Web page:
CHICAGO — The United States will “never realize its full potential to grow the manufacturing sector of the economy without a robust strategy and aggressive set of public policies to complement private-sector efforts by business and labor to maintain a globally competitive industry,” according to Scott N. Paul, executive director of the Alliance for American Manufacturing (AAM).
Paul was one of several people from both industry and Congress to urge the Joint Economic Committee, a panel of Senate and House members that focuses on promoting maximum employment, production and purchasing power in America, to formulate goals to engender the long-term health of the U.S. manufacturing sector.
A manufacturing strategy has been at the core of U.S. economic policy for all but a few, brief periods of the nation’s history, Paul testified. “Today’s dearth of public policy to boost manufacturing is the exception, not the rule,” he said.
He credited the Obama administration and Congress for providing loans “and the breathing space our domestic auto industry needed to rebuild, retool and thrive. The effort wasn’t perfect, but it was a necessary step to stabilize one of the support structures for domestic manufacturing employment and production.”
It was, however, “an emergency-room manufacturing strategy, and not a long-term effort to grow manufacturing jobs, capacity and output.”
In addition, there are larger goals that cannot be achieved by the private sector alone, including research and development on advanced batteries, the Smart Grid, policies that promote exports and push back against unfair trade, and those that help give manufacturers access to credit.
Paul said that U.S. manufacturing employment “has dropped precipitously since China entered the World Trade Organization in 2001, and our bilateral trade deficit has exploded. Outside the collapse of the auto and housing markets in 2008, the single most detrimental factor to manufacturing employment in the United States has been the expansion of our one-sided trade relationship with China.”
Although China is not America’s only competitor engaged in unfair, predatory or protectionist policies, “the scale of their activities swamps that of many of our other trading partners,” Paul testified.
The decline of manufacturing “is not inevitable,” he said. Other nations, even high-cost nations like Germany, have been able to boost manufacturing activity and employment because they have a targeted strategy to do so. Germany also has balanced trade with China.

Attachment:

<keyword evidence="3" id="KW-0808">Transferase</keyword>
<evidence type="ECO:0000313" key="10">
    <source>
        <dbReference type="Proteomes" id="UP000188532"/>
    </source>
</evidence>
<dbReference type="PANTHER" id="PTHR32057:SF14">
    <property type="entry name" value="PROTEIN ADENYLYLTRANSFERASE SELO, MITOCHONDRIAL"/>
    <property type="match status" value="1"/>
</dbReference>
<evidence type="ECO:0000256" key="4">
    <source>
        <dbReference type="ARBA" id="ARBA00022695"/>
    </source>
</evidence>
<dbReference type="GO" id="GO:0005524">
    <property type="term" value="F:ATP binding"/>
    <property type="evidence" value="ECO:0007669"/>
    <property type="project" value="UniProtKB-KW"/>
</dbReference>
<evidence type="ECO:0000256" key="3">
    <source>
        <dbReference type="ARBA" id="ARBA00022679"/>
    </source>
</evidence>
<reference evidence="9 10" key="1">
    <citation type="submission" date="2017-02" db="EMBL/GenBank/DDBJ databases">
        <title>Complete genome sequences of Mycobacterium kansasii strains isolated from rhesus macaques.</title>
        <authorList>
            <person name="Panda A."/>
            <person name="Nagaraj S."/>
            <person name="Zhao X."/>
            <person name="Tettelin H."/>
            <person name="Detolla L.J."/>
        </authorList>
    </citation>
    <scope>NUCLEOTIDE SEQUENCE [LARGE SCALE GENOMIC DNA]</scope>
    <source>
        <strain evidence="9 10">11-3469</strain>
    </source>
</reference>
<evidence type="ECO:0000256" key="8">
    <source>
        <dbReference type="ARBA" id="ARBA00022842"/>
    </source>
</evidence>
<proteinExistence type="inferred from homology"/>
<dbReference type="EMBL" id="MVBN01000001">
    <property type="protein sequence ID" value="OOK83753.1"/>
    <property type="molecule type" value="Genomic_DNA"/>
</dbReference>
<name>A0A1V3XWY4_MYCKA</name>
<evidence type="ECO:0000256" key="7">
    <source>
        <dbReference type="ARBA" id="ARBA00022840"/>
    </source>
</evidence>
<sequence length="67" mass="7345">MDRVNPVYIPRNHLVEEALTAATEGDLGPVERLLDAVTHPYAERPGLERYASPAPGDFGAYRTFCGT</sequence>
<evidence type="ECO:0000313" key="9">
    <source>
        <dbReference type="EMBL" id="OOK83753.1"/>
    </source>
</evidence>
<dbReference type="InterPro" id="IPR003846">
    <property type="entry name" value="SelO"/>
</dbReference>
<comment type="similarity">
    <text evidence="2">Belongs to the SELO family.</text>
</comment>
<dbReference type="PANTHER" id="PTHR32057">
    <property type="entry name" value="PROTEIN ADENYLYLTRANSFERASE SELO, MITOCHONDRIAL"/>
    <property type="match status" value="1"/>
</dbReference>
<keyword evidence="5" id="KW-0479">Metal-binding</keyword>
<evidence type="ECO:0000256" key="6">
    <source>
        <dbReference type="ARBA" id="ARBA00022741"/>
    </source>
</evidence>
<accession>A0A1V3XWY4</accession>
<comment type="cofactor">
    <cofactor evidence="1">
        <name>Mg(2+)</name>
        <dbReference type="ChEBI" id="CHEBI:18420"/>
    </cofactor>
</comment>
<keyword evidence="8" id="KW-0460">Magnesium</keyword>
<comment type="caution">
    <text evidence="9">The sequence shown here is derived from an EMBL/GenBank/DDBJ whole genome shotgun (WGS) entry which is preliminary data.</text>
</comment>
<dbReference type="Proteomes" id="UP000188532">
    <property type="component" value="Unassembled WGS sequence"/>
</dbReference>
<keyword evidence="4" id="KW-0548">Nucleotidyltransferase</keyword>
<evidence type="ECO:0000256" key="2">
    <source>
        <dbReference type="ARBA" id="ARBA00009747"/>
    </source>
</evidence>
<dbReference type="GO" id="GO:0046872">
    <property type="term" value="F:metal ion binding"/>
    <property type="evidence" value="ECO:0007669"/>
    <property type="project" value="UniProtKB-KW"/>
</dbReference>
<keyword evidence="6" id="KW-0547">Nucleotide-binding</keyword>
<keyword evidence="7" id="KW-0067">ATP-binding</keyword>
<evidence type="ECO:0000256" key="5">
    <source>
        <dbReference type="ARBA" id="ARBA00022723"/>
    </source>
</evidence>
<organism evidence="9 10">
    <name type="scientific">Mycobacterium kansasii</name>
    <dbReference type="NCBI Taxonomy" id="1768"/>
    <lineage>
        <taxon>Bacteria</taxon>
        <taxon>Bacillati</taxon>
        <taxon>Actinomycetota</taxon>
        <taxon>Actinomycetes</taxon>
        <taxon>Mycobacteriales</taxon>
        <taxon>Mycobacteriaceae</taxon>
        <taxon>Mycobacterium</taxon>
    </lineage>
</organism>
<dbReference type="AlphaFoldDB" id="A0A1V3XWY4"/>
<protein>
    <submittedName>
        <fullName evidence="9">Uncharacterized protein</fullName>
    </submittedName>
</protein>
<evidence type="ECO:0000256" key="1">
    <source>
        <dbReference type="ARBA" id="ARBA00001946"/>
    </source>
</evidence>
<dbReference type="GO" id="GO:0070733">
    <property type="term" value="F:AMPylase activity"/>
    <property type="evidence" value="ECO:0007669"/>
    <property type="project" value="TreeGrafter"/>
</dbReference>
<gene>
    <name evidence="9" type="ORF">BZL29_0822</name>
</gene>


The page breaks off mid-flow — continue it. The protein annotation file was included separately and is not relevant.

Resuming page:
Paul suggested that Congress allow U.S. companies and their employees to “seek relief from the effects of currency manipulation by China and other countries using our existing trade laws. When we deploy our trade laws, we achieve results: Industries such as tires and oil country tubular goods have stabilized in states across the nation.”
If China appreciated the yuan to a market-based level, over the next two years America would see a boost in gross domestic product of up to 1.9 percent, 2.25 million more jobs and $71 billion annually in deficit reduction, he said, citing an Economic Policy Institute study.
He asked that Congress also address China’s “web of industrial subsidies and state-owned enterprises, its rare earth minerals export restrictions and its rampant intellectual property theft.”
Mark Zandi, chief economist for Moody’s Analytics, presenting his personal views to the committee, said that despite its “travails” over much of the past few decades, “manufacturing has made a strong contribution to current and previous recoveries, (and its) prospects are bright given its much-improved international competitiveness and strong demand from fast-growing overseas markets for U.S.-produced goods.
“With some deft policymaking,” Zandi said, “manufacturing will be an important driver of this nation’s long-term economic growth.”
He agreed with Paul that U.S. policymakers “should continue to pressure China to further revalue the yuan,” which remains 25 percent undervalued against the dollar. “This gives Chinese manufacturers an unfair competitive advantage in global markets.”
“The success of manufacturers is vital to our broader economic success,” Zandi told the committee. “Taxes, legal costs, energy prices and burdensome regulations make it 18 percent more expensive to manufacture a product in the United States than in any other country.”
Jay Timmons, president and chief executive officer of the National Association of Manufacturers (NAM), said that layered on top of these higher costs is the broad uncertainty faced by U.S. businesses that includes “on-again, off-again” tax policies and an unpredictable regulatory environment.
NAM is looking for pro-competitiveness tax rules, a 21st Century trade policy, a viable and globally competitive domestic energy industry, common-sense regulatory reform, critical infrastructure improvements and a skilled work force that is able to understand new technologies and manufacturing processes.
Should Congress support such initiatives, they “will go a long way to creating a climate that is more suited to the global competitiveness challenges that manufacturers face,” Timmons said. “At the same time, a serious effort to get our nation’s fiscal house in order will lead to much-needed stable and durable economic growth.”